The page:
B.C. government takes steps to protect residents from ‘bad-faith’ evictions

Click to play video: 'New B.C. renter and landlord protection rules'
New B.C. renter and landlord protection rules
The B.C. government is rolling out changes to the Residential Tenancy Act designed to close loopholes in the existing rules and better protect renters and landlords. Angela Jung reports. – Apr 2, 2024

The B.C. government has announced it is taking measures to protect people from what it says are “bad-faith evictions.”

These new measures will eliminate rent increases when a child is added to a household and resolve rental disputes faster.

Click to play video: 'B.C. government announces new protections for renters'
B.C. government announces new protections for renters

“While most landlords and tenants play by the rules and have respectful relationships, too many people in B.C. are still facing unfair rent hikes and evictions under false pretenses,” Premier David Eby said. “At the same time, many people who have chosen to rent part of their home are struggling to end problematic tenancies. That’s why we’re taking action to protect both renters and landlords with stronger rules designed to ensure the law is respected by everyone — and bring more fairness for everyone in the rental market.”

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The proposed amendments to the Residential Tenancy Act mean landlords cannot increase rent if a tenant adds a child under 19 to their household.

No rent increases above the annual allowable limit will be permitted even if there is a term in the tenancy agreement that states rent will increase with new occupants, the province states.

Landlords will also need to use a web portal to generate a notice to evict a tenant for personal use as the province says this will help landlords learn about the required conditions and risks of bad-faith evictions. It will also provide the Ministry of Housing with information about the frequency of these types of evictions.

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The B.C. government also wants to resolve rental disputes faster.

The Ministry of Attorney General’s new Money Judgment Enforcement Act will come into force in 2025, which the government said will make it easier and less costly for people to get the money owed to them from decisions resulting from Residential Tenancy Branch hearings.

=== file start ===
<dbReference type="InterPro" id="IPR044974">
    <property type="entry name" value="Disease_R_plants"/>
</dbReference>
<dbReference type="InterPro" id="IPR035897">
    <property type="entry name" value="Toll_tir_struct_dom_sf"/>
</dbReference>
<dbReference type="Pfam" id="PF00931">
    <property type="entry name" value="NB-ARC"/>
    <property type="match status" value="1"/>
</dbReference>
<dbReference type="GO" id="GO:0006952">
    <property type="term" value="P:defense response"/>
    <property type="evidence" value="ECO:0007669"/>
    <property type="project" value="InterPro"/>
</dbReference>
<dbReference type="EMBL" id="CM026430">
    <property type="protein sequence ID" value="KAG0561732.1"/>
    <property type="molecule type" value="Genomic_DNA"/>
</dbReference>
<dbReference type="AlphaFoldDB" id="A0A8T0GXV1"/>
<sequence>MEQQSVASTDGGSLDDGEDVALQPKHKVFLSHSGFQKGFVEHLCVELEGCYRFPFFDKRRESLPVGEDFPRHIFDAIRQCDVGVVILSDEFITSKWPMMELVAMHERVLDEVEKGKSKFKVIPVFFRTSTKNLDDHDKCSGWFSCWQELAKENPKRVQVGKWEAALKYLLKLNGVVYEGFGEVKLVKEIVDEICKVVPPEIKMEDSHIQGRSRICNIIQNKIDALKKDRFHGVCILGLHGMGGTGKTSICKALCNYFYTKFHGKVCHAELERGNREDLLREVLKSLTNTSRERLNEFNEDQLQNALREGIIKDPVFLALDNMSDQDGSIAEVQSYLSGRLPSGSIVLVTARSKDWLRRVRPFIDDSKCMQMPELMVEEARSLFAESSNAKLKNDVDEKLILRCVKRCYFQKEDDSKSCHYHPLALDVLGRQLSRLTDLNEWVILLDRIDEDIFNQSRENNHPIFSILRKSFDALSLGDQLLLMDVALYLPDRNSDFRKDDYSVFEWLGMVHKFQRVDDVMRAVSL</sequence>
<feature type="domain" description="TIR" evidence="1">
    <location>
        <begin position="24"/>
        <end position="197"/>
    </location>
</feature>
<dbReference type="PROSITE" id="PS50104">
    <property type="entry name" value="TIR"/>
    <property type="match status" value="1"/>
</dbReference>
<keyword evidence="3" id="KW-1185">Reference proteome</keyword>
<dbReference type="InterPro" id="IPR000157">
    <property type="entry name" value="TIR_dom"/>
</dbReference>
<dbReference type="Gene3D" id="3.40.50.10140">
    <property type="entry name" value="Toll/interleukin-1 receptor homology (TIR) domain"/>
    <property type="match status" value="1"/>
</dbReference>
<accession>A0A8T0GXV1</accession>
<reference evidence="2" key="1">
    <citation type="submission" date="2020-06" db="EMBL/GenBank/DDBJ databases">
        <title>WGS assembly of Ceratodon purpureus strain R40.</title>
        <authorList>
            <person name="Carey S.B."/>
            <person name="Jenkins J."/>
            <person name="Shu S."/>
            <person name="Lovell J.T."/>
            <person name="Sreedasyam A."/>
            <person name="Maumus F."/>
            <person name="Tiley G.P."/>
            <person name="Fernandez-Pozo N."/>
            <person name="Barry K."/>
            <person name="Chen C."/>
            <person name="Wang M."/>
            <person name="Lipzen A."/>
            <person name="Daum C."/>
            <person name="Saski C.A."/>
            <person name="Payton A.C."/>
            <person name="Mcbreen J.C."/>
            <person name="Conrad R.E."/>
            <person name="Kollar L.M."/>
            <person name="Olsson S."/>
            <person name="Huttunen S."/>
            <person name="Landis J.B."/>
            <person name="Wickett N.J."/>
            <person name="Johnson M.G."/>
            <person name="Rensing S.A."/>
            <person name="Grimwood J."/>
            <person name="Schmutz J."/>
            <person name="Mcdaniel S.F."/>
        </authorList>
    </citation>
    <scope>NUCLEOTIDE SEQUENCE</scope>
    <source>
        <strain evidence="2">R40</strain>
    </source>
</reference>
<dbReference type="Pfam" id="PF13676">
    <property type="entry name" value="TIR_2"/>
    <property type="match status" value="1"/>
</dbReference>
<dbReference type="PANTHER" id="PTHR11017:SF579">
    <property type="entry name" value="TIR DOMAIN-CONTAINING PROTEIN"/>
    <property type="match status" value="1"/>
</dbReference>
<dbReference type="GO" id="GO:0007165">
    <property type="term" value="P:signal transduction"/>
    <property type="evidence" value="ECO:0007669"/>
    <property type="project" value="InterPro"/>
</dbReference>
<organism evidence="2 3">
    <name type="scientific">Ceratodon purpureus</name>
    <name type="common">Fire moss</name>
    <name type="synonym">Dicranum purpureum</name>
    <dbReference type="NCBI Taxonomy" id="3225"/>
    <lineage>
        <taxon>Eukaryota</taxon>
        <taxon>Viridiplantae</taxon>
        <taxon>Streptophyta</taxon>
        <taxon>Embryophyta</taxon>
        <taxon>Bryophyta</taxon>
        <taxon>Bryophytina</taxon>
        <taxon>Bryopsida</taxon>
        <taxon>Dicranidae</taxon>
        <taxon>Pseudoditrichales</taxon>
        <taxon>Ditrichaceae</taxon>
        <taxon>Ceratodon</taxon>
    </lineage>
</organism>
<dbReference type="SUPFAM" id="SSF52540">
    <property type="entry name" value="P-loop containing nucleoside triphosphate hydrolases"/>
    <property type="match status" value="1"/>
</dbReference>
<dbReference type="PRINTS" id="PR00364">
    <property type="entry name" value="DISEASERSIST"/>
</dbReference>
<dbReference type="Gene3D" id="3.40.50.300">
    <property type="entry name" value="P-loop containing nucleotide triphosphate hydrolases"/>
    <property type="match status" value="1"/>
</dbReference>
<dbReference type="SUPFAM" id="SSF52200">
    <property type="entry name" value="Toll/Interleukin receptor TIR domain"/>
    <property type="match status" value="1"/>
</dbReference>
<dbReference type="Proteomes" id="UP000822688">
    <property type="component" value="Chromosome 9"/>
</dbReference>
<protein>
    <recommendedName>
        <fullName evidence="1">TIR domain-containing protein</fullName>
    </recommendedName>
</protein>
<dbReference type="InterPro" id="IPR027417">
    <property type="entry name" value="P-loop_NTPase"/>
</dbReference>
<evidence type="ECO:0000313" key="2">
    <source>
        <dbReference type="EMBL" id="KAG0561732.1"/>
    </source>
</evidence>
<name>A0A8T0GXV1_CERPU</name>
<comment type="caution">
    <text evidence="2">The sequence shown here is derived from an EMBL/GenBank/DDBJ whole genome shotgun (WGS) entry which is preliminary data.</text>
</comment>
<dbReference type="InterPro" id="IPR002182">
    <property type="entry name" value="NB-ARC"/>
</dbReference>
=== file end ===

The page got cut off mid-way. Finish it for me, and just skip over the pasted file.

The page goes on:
Click to play video: 'Expecting couple facing $600 rent hike for baby'
Expecting couple facing $600 rent hike for baby

In December 2023, Global News reported on a Vancouver woman who was eight months pregnant who said her landlord was threatening to raise the rent once her child was born.

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Joy Maynard and Antoine Moore had been living in their Vancouver basement suite since April 2021.

They told their landlord earlier in the summer about the pregnancy and Maynard said he informed them that his son is the owner of the house so they needed to talk to his son about these matters.

That’s when they said they were informed that any additional occupant would cost them $600 a month.

“We also told them that my mom is coming to visit. The son said that my mom is going to be considered an occupant,” Maynard said.

“So any rules that they have pertaining to occupants applies to my mom and as well to the baby. So there was a set amount in our lease that spoke about new occupants and it was $600 per person. We were hoping $600 for a baby would have seemed ridiculous to everybody, but they were like, ‘No, this is what it says in your lease. It’ll be that for the baby regardless. So there would be a stiff increase in your rent.’”

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Following that story, B.C. Housing Minister Ravi Kahlon said the landlord should “give his head a shake” and indicated legislative changes could be coming.

“We know the majority of landlords are excellent, we know the majority of renters are fantastic, and what we have is a system where on the ends of a spectrum we have people who abuse the system,” he said.

Click to play video: 'Hundreds of B.C. landlords rally in support of petition, claim provincial laws working against them'
Hundreds of B.C. landlords rally in support of petition, claim provincial laws working against them

In early March, more than 200 upset landlords and their supporters gathered outside Kahlon’s office in Delta for a rally.

The rally was in support of a B.C.-based petition launched in October 2023.

Those in attendance believed the current tenancy laws were being abused by problematic tenants. They believed the current set of rules, regulations and laws were “outdated” and were discouraging potential and existing landlords from renting out viable spaces.

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“We still need some fairness and protection for the landlord,” Feng Lin, a Metro Vancouver landlord, said at the rally.

“(We) have very limited protection. For example, if the tenant is not paying rent, it takes months or even longer to have the right to evict a tenant. The procedure takes really long and then in the end even if (they) successfully evict a tenant, the landlord cannot get the rent.”

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